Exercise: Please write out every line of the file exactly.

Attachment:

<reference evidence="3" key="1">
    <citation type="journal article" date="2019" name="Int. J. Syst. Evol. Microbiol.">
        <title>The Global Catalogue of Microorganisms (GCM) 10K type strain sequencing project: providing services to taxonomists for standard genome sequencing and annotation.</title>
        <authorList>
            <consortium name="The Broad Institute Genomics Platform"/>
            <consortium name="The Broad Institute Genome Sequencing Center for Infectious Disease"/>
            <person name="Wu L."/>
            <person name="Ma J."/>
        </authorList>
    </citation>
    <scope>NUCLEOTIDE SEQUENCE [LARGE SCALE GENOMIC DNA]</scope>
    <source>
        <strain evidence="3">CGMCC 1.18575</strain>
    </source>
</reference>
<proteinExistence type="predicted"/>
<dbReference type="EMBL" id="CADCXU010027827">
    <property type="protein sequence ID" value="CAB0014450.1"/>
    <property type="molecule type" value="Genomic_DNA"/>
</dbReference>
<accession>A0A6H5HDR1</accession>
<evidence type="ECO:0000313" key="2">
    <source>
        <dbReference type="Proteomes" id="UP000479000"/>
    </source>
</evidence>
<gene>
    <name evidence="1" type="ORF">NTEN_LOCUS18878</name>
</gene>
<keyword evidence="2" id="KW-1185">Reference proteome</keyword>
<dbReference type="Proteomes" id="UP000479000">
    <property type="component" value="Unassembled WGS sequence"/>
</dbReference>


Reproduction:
<reference evidence="3" key="1">
    <citation type="journal article" date="2019" name="Int. J. Syst. Evol. Microbiol.">
        <title>The Global Catalogue of Microorganisms (GCM) 10K type strain sequencing project: providing services to taxonomists for standard genome sequencing and annotation.</title>
        <authorList>
            <consortium name="The Broad Institute Genomics Platform"/>
            <consortium name="The Broad Institute Genome Sequencing Center for Infectious Disease"/>
            <person name="Wu L."/>
            <person name="Ma J."/>
        </authorList>
    </citation>
    <scope>NUCLEOTIDE SEQUENCE [LARGE SCALE GENOMIC DNA]</scope>
    <source>
        <strain evidence="3">CGMCC 1.18575</strain>
    </source>
</reference>
<proteinExistence type="predicted"/>
<dbReference type="EMBL" id="CADCXU010027827">
    <property type="protein sequence ID" value="CAB0014450.1"/>
    <property type="molecule type" value="Genomic_DNA"/>
</dbReference>
<accession>A0A6H5HDR1</accession>
<evidence type="ECO:0000313" key="2">
    <source>
        <dbReference type="Proteomes" id="UP000479000"/>
    </source>
</evidence>
<gene>
    <name evidence="1" type="ORF">NTEN_LOCUS18878</name>
</gene>
<keyword evidence="2" id="KW-1185">Reference proteome</keyword>
<dbReference type="Proteomes" id="UP000479000">
    <property type="component" value="Unassembled WGS sequence"/>
</dbReference>